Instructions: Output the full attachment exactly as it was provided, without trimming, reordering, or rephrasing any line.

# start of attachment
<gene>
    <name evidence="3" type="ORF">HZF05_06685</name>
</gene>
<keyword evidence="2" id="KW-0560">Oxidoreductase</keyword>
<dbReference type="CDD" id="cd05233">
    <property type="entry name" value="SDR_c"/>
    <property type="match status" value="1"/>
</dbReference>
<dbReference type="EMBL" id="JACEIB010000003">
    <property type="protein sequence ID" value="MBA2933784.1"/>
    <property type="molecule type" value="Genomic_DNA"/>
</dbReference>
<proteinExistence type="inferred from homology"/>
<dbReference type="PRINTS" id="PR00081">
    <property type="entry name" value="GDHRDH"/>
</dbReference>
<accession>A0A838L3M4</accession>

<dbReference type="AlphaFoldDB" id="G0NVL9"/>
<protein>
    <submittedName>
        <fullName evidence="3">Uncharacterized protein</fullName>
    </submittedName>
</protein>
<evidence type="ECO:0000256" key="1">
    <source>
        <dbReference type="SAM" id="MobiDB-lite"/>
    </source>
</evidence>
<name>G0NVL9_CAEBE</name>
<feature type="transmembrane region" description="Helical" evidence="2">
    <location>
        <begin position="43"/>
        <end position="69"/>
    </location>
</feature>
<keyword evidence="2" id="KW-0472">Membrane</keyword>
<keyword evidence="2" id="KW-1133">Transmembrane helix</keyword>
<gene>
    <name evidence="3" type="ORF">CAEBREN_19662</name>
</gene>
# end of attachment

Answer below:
<gene>
    <name evidence="3" type="ORF">HZF05_06685</name>
</gene>
<keyword evidence="2" id="KW-0560">Oxidoreductase</keyword>
<dbReference type="CDD" id="cd05233">
    <property type="entry name" value="SDR_c"/>
    <property type="match status" value="1"/>
</dbReference>
<dbReference type="EMBL" id="JACEIB010000003">
    <property type="protein sequence ID" value="MBA2933784.1"/>
    <property type="molecule type" value="Genomic_DNA"/>
</dbReference>
<proteinExistence type="inferred from homology"/>
<dbReference type="PRINTS" id="PR00081">
    <property type="entry name" value="GDHRDH"/>
</dbReference>
<accession>A0A838L3M4</accession>

<dbReference type="AlphaFoldDB" id="G0NVL9"/>
<protein>
    <submittedName>
        <fullName evidence="3">Uncharacterized protein</fullName>
    </submittedName>
</protein>
<evidence type="ECO:0000256" key="1">
    <source>
        <dbReference type="SAM" id="MobiDB-lite"/>
    </source>
</evidence>
<name>G0NVL9_CAEBE</name>
<feature type="transmembrane region" description="Helical" evidence="2">
    <location>
        <begin position="43"/>
        <end position="69"/>
    </location>
</feature>
<keyword evidence="2" id="KW-0472">Membrane</keyword>
<keyword evidence="2" id="KW-1133">Transmembrane helix</keyword>
<gene>
    <name evidence="3" type="ORF">CAEBREN_19662</name>
</gene>